...that Economic insecurity breeds economic security. This is shown again and again. Those who worry about rainy days, and thus save a rainy day fund. Those who worry about becoming disabled, and thus get a disability insurance policy (and save on their own). Those who worry about dying, and thus set up wills and trusts, and purchase insurance policies. Those who worry (!) about living too long, or social security going bankrupt, and set up and fund their own retirement accounts. Those who worry that their industry may move to China and thus go back to school to develop their educational skills. The list is endless.

Clearly, the insecurity that leads to action then leads to actual economic security. It makes perfect sense!! It's is true, however, that those who fail to act will suffer (as they always have). My response to that is, so what? I don't think that we should be forced to take care of someone just becuase they are lazy and procrastinate. Get off your @ss and get moving! Take charge of your own destiny!

Of course, Beanie and Eric will find ways to argue the complete opposite. Give it a shot, Beanie!

-Bob

Most jobs require fewer skills
It is a myth that jobs require more skills. The skills are built into the machines. Most of the jobs are serrvice jobs - servicing people or machines. But no one fixes broken stuff - defective modules are pulled and replaced. Compare the job of a sales clerk 50 years ago and today. These a clerk doesn't even have to know how to make change. Hand a clerk $10.39 on an $8.39 purchase and they are lost.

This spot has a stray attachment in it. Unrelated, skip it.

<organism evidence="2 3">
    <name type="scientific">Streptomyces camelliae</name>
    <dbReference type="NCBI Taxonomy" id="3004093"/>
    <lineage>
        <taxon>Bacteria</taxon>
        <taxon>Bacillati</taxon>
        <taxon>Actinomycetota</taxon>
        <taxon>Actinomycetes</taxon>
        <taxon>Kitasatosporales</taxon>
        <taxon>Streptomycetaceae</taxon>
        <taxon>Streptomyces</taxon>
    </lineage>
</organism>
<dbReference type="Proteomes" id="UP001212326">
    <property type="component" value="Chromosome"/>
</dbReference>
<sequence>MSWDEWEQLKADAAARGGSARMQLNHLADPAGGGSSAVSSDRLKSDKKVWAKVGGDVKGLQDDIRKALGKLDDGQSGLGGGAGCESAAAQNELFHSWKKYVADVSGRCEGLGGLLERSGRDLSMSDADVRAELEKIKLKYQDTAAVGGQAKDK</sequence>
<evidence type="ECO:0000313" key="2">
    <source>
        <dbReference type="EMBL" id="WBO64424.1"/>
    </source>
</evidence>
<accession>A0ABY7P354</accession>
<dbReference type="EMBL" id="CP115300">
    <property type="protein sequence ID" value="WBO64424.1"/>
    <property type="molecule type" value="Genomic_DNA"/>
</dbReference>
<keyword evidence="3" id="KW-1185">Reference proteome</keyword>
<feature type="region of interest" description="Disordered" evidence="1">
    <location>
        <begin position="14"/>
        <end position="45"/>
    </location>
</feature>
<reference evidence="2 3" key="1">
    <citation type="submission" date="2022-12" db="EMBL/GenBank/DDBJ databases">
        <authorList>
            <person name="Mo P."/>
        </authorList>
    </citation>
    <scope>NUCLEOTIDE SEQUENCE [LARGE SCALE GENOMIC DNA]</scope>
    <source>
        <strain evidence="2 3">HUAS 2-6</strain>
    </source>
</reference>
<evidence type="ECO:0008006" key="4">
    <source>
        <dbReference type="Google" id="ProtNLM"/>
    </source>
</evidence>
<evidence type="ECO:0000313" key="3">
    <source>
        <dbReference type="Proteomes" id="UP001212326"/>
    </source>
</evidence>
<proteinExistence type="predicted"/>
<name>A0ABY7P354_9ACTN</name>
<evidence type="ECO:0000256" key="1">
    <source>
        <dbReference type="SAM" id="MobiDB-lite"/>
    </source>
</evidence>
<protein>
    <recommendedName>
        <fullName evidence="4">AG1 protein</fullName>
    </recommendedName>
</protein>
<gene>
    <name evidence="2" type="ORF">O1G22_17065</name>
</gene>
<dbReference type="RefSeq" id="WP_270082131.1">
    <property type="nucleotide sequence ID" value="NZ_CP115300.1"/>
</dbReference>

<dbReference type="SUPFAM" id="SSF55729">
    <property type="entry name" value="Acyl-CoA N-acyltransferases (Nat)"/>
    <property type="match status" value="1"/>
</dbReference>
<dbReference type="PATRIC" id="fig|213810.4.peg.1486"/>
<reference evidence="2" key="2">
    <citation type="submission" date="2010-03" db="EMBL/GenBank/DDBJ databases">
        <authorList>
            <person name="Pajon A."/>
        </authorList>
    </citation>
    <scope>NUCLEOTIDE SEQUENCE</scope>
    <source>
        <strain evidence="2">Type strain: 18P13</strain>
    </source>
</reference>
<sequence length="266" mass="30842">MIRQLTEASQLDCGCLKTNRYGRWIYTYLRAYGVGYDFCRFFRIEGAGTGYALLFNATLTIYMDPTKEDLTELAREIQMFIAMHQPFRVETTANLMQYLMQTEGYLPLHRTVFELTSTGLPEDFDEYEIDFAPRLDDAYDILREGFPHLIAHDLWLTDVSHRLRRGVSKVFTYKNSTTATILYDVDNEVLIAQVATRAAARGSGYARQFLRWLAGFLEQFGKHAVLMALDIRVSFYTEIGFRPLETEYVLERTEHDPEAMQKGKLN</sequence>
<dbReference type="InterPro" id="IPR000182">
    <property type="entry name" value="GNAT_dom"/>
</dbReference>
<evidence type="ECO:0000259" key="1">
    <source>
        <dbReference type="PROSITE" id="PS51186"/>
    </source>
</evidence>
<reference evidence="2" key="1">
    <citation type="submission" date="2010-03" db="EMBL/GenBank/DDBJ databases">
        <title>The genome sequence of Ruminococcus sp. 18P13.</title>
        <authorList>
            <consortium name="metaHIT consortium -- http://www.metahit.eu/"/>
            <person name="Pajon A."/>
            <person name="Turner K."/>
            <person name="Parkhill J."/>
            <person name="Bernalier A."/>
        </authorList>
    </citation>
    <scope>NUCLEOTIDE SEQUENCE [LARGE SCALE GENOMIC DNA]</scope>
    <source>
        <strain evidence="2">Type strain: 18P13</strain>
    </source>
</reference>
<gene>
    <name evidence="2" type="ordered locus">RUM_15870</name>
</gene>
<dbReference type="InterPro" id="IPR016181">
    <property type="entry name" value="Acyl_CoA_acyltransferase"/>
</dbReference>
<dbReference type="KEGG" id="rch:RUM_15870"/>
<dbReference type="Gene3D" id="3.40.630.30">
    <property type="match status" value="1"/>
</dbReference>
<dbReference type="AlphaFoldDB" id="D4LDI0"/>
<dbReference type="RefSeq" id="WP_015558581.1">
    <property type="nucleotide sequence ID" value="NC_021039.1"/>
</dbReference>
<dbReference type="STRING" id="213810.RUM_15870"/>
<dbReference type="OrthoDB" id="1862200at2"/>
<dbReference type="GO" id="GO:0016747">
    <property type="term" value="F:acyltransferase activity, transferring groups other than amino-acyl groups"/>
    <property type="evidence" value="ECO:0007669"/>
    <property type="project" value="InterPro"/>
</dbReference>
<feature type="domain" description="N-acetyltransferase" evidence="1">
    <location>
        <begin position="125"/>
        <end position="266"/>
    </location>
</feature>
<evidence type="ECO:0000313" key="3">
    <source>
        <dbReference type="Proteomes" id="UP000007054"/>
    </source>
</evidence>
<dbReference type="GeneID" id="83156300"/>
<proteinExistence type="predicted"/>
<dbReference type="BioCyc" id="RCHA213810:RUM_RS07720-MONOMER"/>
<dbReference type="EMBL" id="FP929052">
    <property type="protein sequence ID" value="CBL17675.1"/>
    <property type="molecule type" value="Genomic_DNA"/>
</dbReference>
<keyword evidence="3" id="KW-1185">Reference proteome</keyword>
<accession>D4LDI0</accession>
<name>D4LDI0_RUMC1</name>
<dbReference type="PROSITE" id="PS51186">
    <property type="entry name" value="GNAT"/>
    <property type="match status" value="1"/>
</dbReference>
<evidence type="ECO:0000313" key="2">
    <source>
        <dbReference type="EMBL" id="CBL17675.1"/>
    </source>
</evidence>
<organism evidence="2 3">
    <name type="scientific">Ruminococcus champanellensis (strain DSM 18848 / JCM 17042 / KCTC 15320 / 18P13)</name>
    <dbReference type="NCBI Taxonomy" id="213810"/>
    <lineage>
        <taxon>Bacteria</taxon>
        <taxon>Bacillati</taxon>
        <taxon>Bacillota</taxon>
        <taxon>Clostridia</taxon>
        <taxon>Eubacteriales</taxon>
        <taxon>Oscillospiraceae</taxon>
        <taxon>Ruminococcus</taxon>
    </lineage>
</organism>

The difference is these days a person needs 2 years of college to get a high school education.

Skills needed: Leadership
The real skill lacking is leadership.

GM, Ford and Chrysler have proven their poor leadership as have many US corporations.

Leadership and systems engineering skills must certainly be in demand since I see it lacking in so many places in the USA.

It's Getting Easier
In the information age, it's getting easier to obtain skills. Simultaneously, most jobs are getting easier- thanks to user friendly technologies. I think automation is the future, and automation will make more jobs simpler to learn.

The changes that will occur during the next couple of decades will eliminate millions of jobs, and create millions of jobs. The labor force will adjust to the upcoming revolutionary changes relatively easily, since the new jobs won't be difficult to learn.

getting easier
I agree that it's getting easier, but doesn't that ignore the fact that many people nowadays are too lazy to bother learning something useful? Kids have been so spoild by either welfare, or brainwashed into thinking that learning technical stuff is beneath their dignity. That could have been one of the problems of the idiot who shot up all the kids at Virginia Tech. I guess he was an English major, so maybe what made him snap was the realisation that he'd never get a decent job with that.